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Boat Bedding: Riding In Comfort

Master stateroom on a 2019 Azimut 50. Photo: Azimut / Navis Marine D.O.O. Master stateroom on a 2019 Azimut 50. Photo: Azimut / Navis Marine D.O.O.

Sleep is good. Good sleep is better. If you’re less than spry after a night aboard on an uncomfortable, damp or stinky boat bed, maybe it’s time to investigate mattress and linen technology that will make a difference in your night… and day.

Boat beds are a special challenge. Their shape, weight and composition are unique as is the technology that keeps them dry and fresh in a marine environment. Let’s look at what goes into making a comfortable bed on a boat.

Shape Shifting

Beds on boats come in funky shapes. There are V-berths, tiny crew berths, and weird guest berths, all of which defy standardization. Boat beds have radiused corners and beveled sides so they fit against angled hulls. Even “standard” marine mattresses don’t share the dimensions of residential twin, full, queen or king-sized beds.

Boat bedding is a key part of onboard comfort, especially on long distance adventures. Photo: Viktorius/Pond5. Boat bedding is a key part of onboard comfort, especially on long distance adventures. Photo: Viktorius/Pond5.

Mattress-Sizing For Your Yacht

Boat mattresses differ by thickness too. You won’t find a household 17-inch thick mattress on any boat not only due to space constraints, but also because of their weight. Premium stowage space is often found under berths, so mattresses must be light enough to lift. That’s why specialty boat mattress manufacturers make beds with vertical or horizontal hinges. Not only does this make it easier to lift a section to change the sheets or get to the stowage below, it also bends the bed to easily fit through narrow doors and companionways when the new mattress comes aboard.

Another issue with mattress thickness is overhead clearance because boat beds are often squeezed into tight spaces. Combine a mattress, an underlayment, a topper and a pillow and soon your head may not fit between the bed and the cabin headliner.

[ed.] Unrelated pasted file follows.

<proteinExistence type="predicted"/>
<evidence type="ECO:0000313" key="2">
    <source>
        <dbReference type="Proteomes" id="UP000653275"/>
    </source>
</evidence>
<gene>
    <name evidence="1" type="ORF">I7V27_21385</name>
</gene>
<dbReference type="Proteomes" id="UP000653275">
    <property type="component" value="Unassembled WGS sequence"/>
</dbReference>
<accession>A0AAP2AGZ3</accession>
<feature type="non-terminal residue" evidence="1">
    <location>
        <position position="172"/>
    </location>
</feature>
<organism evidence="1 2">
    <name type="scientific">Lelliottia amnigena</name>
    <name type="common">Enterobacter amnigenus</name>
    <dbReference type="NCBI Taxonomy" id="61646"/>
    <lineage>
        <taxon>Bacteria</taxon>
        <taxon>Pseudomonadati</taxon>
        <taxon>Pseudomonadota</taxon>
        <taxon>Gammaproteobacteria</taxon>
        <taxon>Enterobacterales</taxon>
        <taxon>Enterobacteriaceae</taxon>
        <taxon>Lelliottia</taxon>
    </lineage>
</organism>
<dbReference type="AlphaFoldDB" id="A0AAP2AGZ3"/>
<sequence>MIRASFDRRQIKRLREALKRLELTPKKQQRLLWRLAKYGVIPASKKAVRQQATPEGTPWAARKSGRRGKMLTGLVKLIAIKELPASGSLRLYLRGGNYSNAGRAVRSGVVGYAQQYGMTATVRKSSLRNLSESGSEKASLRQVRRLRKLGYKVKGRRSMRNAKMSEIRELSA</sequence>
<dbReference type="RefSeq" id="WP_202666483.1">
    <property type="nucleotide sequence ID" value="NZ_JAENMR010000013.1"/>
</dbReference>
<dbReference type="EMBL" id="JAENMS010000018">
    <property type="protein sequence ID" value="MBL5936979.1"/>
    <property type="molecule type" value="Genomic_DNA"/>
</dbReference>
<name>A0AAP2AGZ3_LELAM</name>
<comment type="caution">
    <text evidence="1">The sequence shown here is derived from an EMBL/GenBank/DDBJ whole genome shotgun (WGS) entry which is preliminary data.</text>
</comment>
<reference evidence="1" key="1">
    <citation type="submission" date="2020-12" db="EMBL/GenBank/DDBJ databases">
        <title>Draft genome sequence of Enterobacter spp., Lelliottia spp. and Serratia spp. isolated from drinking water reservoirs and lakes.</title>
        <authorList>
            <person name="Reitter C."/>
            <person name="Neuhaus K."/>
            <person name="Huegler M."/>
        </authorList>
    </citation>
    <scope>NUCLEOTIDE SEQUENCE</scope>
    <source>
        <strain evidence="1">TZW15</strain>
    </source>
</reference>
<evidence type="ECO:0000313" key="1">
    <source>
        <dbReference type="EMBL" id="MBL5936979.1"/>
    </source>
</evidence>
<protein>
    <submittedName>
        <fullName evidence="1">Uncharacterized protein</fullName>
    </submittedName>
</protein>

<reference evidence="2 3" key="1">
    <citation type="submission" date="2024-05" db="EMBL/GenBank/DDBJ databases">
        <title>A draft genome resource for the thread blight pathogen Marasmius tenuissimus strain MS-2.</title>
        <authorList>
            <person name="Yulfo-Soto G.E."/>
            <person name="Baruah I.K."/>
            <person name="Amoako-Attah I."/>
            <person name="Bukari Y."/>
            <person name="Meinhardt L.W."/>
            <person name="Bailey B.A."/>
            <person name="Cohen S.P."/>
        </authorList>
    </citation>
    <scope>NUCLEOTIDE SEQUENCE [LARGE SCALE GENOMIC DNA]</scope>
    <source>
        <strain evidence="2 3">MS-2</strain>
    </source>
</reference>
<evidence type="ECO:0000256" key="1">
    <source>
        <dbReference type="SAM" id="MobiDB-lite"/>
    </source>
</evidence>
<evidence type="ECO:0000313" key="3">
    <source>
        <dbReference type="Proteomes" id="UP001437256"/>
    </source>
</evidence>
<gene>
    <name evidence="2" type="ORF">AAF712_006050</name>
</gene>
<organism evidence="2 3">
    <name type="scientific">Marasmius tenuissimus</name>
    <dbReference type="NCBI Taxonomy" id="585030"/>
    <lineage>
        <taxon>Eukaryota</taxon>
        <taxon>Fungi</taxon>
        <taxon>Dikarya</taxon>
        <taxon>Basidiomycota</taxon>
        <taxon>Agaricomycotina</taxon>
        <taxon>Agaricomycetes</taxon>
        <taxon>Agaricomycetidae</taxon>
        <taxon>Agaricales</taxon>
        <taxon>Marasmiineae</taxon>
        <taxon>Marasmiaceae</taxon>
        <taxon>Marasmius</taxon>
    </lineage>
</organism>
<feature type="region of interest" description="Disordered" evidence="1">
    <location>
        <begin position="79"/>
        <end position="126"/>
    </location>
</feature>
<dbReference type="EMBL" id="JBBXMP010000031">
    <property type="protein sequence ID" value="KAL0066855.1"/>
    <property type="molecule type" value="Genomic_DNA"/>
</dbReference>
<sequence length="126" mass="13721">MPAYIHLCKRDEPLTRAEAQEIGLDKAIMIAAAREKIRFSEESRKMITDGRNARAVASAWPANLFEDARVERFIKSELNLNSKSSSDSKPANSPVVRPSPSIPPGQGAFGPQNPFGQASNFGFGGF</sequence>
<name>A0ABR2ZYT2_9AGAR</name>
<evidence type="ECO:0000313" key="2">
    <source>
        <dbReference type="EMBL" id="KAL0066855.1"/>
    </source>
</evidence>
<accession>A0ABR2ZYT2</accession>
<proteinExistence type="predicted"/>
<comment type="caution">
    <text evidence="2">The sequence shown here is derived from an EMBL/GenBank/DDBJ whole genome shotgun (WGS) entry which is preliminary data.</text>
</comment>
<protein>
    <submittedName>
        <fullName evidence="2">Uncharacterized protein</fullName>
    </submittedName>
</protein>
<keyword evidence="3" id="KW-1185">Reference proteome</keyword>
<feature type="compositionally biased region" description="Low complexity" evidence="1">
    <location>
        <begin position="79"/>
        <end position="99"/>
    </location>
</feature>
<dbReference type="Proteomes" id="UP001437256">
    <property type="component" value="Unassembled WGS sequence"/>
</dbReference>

Finally, “finger space” is a thing. If you’ve ever had to make up a boat bed, you may have scraped your knuckles against the hull as you tucked in the sheets. Residential beds simply don’t have the tight tolerances of boat beds, so savvy manufacturers take that into account when crafting a custom mattress.

What’s On The Inside

Most production boats have basic polyurethane foam cushions for bedding. These are fine when they’re new and if all you do is weekend on your boat. However, if you choose to cruise for extended periods, you’ll want something better. Some boat builders simply plan on boaters enhancing the bedding after the boat is purchased so they sell boats with the most inexpensive and rock-hard foam they can find.

Good boat mattress materials and construction include polyurethane foam, gel memory foam, latex and innersprings. Each has pros and cons. Polyurethane is affordable and widely available, but it absorbs moisture and breaks down over time, especially under heavier sleepers. Memory foam is very temperature sensitive so it will be soft in warmer climes and hard as a rock on boats in cooler cruising grounds. Powder coated innersprings are an option but may be overkill since today’s improved materials have all but eliminated spring rust even in tough marine environments.